‘God, don’t let me die. I have so much to do’: Huey Long assassinated 85 years ago
Louisiana Gov. Huey P. Long, a Democrat, long faced impeachment charges for gross misconduct and misuse of state funds, but the state Senate dropped the proceedings. He resigned as governor to go to the U.S. Senate once a loyal successor to continue his reform agenda in Louisiana was in place. In office: May 1928- January 1932.
The most populist governor of his time, Huey Long’s colorful, charismatic political career came to an end 85 years ago, when he was shot by an assassin inside the Louisiana State Capitol in Baton Rouge. Known as The Kingfish, his last words were, “God, don’t let me die. I have so much to do.”
Long was born in 1893 in Winnfield, Louisiana, and studied at the University of Oklahoma and Tulane University. He was admitted to the Louisiana bar in 1915.
From there, he opened a law practice in his hometown and then moved it to Shreveport. He was elected to the Louisiana Public Commission, where he often prosecuted large corporations, such as Standard Oil, even so far as the U.S. Supreme Court. Chief Justice William Howard Taft called Long “the most brilliant lawyer who ever practiced” before the high court.
Long ran unsuccessfully for governor in 1924 but was elected in 1928. State lawmakers impeached him the following year on accusations of abuses of power, but the charges collapsed in the state Senate.
“All I care is what the boys at the forks of the creek think of me."
- Huey Long
During Long’s years in power, he greatly expanded social programs, such as free school textbooks, college financial aid and free medical care. He also organized massive public works projects, including a modern highway system and the tallest state Capitol building in the nation.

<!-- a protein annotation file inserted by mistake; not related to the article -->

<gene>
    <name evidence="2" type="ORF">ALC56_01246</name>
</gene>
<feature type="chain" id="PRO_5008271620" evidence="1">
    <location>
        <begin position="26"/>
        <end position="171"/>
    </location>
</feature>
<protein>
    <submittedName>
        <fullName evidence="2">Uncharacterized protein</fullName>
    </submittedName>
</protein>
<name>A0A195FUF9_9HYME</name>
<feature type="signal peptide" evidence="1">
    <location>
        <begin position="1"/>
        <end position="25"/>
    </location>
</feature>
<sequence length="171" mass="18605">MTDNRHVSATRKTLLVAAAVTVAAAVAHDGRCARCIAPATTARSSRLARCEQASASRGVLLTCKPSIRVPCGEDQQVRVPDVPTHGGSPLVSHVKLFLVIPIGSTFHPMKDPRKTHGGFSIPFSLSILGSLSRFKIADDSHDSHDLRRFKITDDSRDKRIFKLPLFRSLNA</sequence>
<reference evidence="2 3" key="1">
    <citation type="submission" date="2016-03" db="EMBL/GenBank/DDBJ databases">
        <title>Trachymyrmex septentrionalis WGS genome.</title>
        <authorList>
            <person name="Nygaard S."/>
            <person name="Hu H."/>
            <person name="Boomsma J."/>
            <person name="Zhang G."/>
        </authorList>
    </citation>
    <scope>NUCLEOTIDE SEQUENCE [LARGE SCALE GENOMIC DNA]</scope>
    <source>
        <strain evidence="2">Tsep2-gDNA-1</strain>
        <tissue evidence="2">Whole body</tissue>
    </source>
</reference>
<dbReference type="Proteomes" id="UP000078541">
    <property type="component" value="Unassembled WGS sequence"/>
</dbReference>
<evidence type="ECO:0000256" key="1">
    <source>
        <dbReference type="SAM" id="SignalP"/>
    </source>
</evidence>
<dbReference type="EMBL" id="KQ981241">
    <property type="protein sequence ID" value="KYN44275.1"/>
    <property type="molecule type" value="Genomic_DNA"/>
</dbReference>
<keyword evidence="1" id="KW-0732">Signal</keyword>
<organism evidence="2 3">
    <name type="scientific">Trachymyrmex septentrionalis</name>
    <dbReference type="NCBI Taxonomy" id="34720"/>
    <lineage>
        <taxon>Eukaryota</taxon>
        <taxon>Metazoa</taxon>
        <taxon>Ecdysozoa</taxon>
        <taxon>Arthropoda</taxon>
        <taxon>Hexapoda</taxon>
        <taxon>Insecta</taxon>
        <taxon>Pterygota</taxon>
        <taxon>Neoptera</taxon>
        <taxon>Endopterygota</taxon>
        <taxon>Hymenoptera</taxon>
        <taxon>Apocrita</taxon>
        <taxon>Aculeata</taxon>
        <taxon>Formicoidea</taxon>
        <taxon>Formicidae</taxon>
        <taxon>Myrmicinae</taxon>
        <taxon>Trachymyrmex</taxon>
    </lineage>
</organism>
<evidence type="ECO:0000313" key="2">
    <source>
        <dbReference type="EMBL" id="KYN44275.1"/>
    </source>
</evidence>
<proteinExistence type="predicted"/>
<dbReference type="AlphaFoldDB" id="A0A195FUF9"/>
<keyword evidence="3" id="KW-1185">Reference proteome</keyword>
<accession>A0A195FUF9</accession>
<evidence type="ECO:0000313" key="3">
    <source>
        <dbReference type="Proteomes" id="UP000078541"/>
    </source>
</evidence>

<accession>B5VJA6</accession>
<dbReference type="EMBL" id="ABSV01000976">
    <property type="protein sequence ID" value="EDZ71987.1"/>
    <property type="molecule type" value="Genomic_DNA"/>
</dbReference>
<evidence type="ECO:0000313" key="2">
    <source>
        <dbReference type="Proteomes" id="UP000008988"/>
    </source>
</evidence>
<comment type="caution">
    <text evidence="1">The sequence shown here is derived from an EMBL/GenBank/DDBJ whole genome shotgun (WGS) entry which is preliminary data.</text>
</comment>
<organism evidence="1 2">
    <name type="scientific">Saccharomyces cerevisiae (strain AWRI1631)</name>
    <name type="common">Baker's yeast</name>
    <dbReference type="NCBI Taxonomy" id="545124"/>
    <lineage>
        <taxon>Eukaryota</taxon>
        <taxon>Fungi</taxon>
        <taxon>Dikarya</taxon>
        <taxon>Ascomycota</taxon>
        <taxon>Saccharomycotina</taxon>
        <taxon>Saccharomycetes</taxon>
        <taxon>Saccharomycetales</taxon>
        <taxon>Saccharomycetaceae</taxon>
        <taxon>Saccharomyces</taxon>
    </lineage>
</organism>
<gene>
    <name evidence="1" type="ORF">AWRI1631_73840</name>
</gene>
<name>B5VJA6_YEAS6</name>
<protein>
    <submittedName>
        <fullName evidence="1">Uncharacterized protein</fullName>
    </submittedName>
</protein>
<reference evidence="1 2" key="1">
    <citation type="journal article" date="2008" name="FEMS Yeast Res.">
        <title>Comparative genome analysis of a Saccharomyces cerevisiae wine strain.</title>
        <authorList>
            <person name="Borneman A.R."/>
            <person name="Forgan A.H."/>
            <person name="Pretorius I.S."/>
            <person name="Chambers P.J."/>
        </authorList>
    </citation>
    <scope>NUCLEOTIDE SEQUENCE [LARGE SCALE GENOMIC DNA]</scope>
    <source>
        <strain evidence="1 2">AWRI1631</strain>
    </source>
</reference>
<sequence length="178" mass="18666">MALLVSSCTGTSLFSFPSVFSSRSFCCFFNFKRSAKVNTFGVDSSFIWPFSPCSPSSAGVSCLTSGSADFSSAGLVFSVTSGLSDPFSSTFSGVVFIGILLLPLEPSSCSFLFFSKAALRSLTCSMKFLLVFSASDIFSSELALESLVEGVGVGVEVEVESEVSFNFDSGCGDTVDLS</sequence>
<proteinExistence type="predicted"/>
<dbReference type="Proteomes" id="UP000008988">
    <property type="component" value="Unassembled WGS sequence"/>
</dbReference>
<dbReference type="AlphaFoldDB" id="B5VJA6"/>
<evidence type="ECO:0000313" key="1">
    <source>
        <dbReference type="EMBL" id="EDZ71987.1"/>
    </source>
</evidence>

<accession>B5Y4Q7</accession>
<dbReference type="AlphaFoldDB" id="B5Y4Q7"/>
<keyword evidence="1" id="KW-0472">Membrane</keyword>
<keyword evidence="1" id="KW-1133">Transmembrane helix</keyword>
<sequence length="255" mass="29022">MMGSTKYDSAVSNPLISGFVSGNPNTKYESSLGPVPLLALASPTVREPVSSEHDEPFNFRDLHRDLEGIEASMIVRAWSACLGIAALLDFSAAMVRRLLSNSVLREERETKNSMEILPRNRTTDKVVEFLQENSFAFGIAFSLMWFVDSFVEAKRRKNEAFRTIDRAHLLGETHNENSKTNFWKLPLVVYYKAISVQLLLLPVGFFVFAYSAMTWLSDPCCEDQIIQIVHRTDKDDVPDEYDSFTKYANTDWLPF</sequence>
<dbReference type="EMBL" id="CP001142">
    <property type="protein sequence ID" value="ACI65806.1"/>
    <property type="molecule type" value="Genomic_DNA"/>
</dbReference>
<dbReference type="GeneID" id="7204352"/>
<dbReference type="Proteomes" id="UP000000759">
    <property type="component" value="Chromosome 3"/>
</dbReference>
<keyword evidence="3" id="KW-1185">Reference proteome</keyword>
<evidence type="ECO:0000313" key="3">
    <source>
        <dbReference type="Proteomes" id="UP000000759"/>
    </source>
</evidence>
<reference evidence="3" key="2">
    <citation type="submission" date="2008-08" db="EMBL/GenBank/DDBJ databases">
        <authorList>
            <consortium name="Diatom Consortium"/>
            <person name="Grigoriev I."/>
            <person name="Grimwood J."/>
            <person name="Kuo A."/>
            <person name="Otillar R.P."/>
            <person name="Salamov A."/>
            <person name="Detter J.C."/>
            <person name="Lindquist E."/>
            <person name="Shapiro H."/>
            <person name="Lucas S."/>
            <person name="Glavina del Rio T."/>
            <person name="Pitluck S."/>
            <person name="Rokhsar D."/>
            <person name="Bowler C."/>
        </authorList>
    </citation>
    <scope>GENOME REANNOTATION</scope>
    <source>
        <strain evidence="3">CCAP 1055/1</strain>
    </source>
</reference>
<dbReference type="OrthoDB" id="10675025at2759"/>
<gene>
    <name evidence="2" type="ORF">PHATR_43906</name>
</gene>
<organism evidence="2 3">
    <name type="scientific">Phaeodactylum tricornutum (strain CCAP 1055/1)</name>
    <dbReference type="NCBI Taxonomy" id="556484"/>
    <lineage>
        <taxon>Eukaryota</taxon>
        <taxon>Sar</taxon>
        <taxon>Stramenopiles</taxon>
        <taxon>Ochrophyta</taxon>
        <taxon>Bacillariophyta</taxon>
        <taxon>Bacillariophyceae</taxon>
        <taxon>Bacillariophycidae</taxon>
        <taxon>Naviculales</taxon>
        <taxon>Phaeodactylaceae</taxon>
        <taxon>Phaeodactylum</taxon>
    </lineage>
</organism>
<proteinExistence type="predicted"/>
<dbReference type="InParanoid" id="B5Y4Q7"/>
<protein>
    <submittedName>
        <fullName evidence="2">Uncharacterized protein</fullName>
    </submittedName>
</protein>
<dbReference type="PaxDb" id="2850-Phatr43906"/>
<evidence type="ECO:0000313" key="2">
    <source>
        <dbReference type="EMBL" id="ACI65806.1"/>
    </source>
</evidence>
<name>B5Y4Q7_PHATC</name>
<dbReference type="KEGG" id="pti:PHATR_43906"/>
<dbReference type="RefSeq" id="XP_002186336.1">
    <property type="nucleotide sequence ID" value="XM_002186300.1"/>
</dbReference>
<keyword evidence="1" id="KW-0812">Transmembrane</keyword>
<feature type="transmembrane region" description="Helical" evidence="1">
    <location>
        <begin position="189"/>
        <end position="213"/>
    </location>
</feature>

Long was elected to the U.S. Senate in 1930 but didn’t take his seat until 1932. By then, Long was the unquestioned “kingfish” of Louisiana politics, with his many critics accusing him of corruption and unconstitutional, dictatorial policies.
“A man is not a dictator when he is given a commission from the people and carries it out."
- Huey Long
Initially, Long was a strong supporter of Franklin D. Roosevelt but split with the newly elected president in 1933, becoming a major critic of Roosevelt’s New Deal. Long advocated populist-socialist policies that were even more liberal than Roosevelt’s, including the Share Our Wealth program in 1934.
Long advocated massive federal spending, including wealth taxes and wealth redistribution.
Long, who was 42, was preparing for a 1936 presidential bid when he was shot by Dr. Carl A. Weiss Jr. in the state Capitol.
“It's all very well for us to laugh over Huey. But actually we have to remember all the time that he really is one of the two most dangerous men in the country."
- Franklin D. Roosevelt
Long’s political influence, however, extended for many decades as state politics became divided between “Long” and “Anti-Long” factions. His brother, Earl K. Long, served as lieutenant governor from 1939 to ’40, and as governor from 1948 to ’52 and from 1956 to ’60. His son, Russell B. Long, served as a U.S. senator for nearly 40 years.